The frenzy of Fashion Month has now drifted far into our distant memories, and now that one has had the chance to recover from the whirlwind of clothes, shoes, and wispy models wearing oh-so-much fur, it’s time to decide what it all means. What was this season all about? What were the defining trends?

30-second summary:

  • The concept of definitive trends has diminished, making personal style more important than ever.
  • With a variety of styles showcased in fashion shows, there are no strict trends to adhere to look fashionable.
  • The internet and fast fashion chains like H&M and Zara have made it easier for consumers to find diverse styles that suit their tastes.
  • Designers now focus on finding their own voice and creating unique styles rather than following trends.
  • Consumers have the power to curate their own styles, drawing inspiration from various sources, like blogs, Instagram, and Pinterest.

There are more trends than I could possibly keep track of, even when they were recently in my memory, as I go back to my notes and begin flipping through the shows.

If the industry-accepted “three’s a trend” rule goes, then almost everything is a trend (okay, maybe not those Comme des Garcon knitted monstrosities, but everything else).

From sneakers to platforms, from pleated trousers to skinny jeans, from midriff tops to cat lady layers, from miniskirts to midiskirts, there was a little of everything in every show. And if everything is a trend, doesn’t that mean that nothing is?

Famed Hungarian Countess Louise J. Esterhazy said, “The word trend has had it. There are no trends.” After viewing this season’s collections, she said, “I have concluded that fashion today is a bouillabaisse of everything.”

Trends were once like star maps. They were guides to the fantastical, unknown worlds conceived by designers each season. Vogue and Harper’s Bazaar articulated them.

We relied on trends to tell us what to wear and how to wear it in order to be considered en vogue. In the ’80s, to look fashionable, you wore silhouettes with big shoulders, and that was that.

Now it seems that there are no set, definitive trends that must be adhered to look cool. You can wear whatever you would like as long as you wear it with confidence and conviction (read: street style phenomenon).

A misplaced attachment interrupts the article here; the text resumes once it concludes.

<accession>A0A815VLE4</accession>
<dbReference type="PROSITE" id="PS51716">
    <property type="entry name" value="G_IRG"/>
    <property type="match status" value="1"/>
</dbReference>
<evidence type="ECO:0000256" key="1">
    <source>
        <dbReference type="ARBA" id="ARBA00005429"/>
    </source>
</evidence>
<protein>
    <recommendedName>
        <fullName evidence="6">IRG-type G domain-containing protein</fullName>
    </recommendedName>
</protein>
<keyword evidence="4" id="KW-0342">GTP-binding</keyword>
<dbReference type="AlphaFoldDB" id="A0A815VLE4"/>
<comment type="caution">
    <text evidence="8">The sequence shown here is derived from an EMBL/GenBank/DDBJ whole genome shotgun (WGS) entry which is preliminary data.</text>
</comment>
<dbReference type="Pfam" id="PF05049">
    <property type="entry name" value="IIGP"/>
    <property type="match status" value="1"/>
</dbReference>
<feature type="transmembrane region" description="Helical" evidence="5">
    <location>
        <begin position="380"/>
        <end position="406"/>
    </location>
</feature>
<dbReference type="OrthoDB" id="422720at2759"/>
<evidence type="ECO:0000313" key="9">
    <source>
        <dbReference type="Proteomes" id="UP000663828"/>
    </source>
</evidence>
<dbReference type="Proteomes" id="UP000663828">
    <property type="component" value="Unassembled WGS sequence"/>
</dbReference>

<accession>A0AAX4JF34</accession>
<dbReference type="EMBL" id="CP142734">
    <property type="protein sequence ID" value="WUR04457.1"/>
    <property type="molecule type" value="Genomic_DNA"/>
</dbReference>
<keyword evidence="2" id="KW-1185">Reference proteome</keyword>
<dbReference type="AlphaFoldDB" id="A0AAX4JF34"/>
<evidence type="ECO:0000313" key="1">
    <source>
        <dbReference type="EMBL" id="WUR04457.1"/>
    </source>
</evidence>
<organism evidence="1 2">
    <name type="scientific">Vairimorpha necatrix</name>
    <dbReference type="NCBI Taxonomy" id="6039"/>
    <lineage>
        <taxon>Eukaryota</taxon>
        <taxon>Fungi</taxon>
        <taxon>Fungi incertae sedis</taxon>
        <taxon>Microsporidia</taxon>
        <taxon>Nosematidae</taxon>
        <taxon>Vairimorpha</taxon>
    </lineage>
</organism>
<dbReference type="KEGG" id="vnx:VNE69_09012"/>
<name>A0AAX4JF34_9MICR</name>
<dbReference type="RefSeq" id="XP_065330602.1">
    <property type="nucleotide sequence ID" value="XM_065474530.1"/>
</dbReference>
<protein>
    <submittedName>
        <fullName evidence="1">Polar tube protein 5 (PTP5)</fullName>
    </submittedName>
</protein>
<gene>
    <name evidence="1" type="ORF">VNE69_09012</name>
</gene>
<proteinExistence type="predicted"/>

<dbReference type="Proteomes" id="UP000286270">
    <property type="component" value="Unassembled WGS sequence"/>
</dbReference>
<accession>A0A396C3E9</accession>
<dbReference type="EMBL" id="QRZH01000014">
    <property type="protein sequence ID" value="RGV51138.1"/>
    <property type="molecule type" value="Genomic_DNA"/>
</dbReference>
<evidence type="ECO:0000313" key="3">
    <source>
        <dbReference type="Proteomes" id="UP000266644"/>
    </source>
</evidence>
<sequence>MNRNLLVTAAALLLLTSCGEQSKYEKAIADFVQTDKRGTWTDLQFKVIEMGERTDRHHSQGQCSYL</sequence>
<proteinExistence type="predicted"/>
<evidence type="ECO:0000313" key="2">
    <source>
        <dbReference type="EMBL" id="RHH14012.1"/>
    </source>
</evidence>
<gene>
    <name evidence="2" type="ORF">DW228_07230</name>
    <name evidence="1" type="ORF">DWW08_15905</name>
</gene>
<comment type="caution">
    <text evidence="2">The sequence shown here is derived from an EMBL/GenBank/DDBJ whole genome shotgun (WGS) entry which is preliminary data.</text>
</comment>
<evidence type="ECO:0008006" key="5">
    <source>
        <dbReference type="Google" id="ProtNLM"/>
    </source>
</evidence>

A trend analyst with fashion consultancy Stylesight, Sharon Graubard, says that predicting trends is “more challenging every year” and that “with fewer ‘must-have’ items, retailers and designers have to try harder.”

It is no longer a mini-skirt or bust; people no longer fret about what’s in and what’s out. They are far more concerned with finding a shape that will flatter their figure and fit their lifestyle.

And thanks to the Internet and fast fashion chains like H&M and Zara, it’s easier than ever to find whatever you are looking for, whether it be a mini skirt or an embellished bell-shaped midi skirt, as seen at Louis Vuitton

This shifts the pressure from the designer to the consumer. Instead of following trends, many designers now only care about finding their own voice and creating a style that is uniquely theirs.

Phoebe Philo’s collections for Céline articulate the same genre of style each season despite the movement of trends.

Now, consumers are called to do the same thing. To cultivate their own style by dabbling in whatever trends fit their authentic vision for themselves and leaving the rest by the wayside.

It is in the hands of the consumer to sift through the racks and racks of “trends.” Consumers are now called to not only consume but also curate.

We no longer only have Vogue to cull inspiration from. Rather, we go to our favorite blogs, our Instagram feeds, and our Pinterest boards for inspiration.

Vogue and all the other time-honored publications are now just small slices of the massive cake that is the fashion community.

Each slice of the cake offers its own perception of style, furnished with its own trends and must-have items. And this just does more to supersaturate the industry with individually diluted trends.

Without a solitary guiding voice, consumers are forced to decide for themselves what’s stylish and what’s not.

Trends are dead, and personal style is their successor. Democratic fashion gives the consumer power. And isn’t that how it should be?

We should be wearing what we want to wear. We should have the freedom to dress in whatever fashion we feel inclined to.

There is freedom in being able to feel trendy and fashionable in just about anything, with the only voice we have to answer to being our own. Does this make me feel great?

We may think in the morning. Is this articulating the message that I want the world to receive when I step outside?

In this day and age, anything really does go. Knowing that I can wear a skirt over a dress and white tennis shoes without drawing even a questioning glance makes my five-year-old inner child jump for joy. So, let us take the reins and run with this new power, wearing whatever the heck we want to.

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